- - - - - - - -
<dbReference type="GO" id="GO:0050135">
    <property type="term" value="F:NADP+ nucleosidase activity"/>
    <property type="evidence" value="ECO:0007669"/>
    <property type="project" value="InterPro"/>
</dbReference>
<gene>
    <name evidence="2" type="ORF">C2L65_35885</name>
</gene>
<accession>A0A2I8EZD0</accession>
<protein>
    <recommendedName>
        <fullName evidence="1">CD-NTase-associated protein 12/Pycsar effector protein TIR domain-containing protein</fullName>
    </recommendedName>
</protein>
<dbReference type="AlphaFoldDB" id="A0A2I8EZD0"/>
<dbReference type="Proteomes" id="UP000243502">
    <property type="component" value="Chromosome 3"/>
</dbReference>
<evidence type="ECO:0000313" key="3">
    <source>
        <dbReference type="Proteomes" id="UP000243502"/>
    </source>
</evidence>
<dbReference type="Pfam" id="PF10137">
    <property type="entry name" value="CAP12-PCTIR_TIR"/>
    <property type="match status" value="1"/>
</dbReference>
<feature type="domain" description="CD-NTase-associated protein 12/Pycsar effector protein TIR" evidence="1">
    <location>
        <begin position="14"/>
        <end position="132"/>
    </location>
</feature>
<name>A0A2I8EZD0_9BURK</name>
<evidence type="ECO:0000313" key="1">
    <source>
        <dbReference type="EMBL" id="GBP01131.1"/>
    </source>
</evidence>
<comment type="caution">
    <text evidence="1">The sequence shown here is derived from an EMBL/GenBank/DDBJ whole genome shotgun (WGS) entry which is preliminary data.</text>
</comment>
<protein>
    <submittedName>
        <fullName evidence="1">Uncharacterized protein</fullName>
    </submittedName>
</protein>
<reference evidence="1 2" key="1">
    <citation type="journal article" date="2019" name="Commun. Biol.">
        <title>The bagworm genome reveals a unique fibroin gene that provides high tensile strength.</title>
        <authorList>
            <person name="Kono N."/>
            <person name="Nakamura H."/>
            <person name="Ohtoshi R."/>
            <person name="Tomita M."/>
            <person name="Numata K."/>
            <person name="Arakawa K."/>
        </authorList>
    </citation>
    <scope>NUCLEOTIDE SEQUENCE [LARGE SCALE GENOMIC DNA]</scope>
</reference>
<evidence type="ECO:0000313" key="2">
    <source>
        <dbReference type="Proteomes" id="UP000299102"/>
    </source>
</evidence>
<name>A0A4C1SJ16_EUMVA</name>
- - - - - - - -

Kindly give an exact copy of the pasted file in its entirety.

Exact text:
<dbReference type="GO" id="GO:0050135">
    <property type="term" value="F:NADP+ nucleosidase activity"/>
    <property type="evidence" value="ECO:0007669"/>
    <property type="project" value="InterPro"/>
</dbReference>
<gene>
    <name evidence="2" type="ORF">C2L65_35885</name>
</gene>
<accession>A0A2I8EZD0</accession>
<protein>
    <recommendedName>
        <fullName evidence="1">CD-NTase-associated protein 12/Pycsar effector protein TIR domain-containing protein</fullName>
    </recommendedName>
</protein>
<dbReference type="AlphaFoldDB" id="A0A2I8EZD0"/>
<dbReference type="Proteomes" id="UP000243502">
    <property type="component" value="Chromosome 3"/>
</dbReference>
<evidence type="ECO:0000313" key="3">
    <source>
        <dbReference type="Proteomes" id="UP000243502"/>
    </source>
</evidence>
<dbReference type="Pfam" id="PF10137">
    <property type="entry name" value="CAP12-PCTIR_TIR"/>
    <property type="match status" value="1"/>
</dbReference>
<feature type="domain" description="CD-NTase-associated protein 12/Pycsar effector protein TIR" evidence="1">
    <location>
        <begin position="14"/>
        <end position="132"/>
    </location>
</feature>
<name>A0A2I8EZD0_9BURK</name>
<evidence type="ECO:0000313" key="1">
    <source>
        <dbReference type="EMBL" id="GBP01131.1"/>
    </source>
</evidence>
<comment type="caution">
    <text evidence="1">The sequence shown here is derived from an EMBL/GenBank/DDBJ whole genome shotgun (WGS) entry which is preliminary data.</text>
</comment>
<protein>
    <submittedName>
        <fullName evidence="1">Uncharacterized protein</fullName>
    </submittedName>
</protein>
<reference evidence="1 2" key="1">
    <citation type="journal article" date="2019" name="Commun. Biol.">
        <title>The bagworm genome reveals a unique fibroin gene that provides high tensile strength.</title>
        <authorList>
            <person name="Kono N."/>
            <person name="Nakamura H."/>
            <person name="Ohtoshi R."/>
            <person name="Tomita M."/>
            <person name="Numata K."/>
            <person name="Arakawa K."/>
        </authorList>
    </citation>
    <scope>NUCLEOTIDE SEQUENCE [LARGE SCALE GENOMIC DNA]</scope>
</reference>
<evidence type="ECO:0000313" key="2">
    <source>
        <dbReference type="Proteomes" id="UP000299102"/>
    </source>
</evidence>
<name>A0A4C1SJ16_EUMVA</name>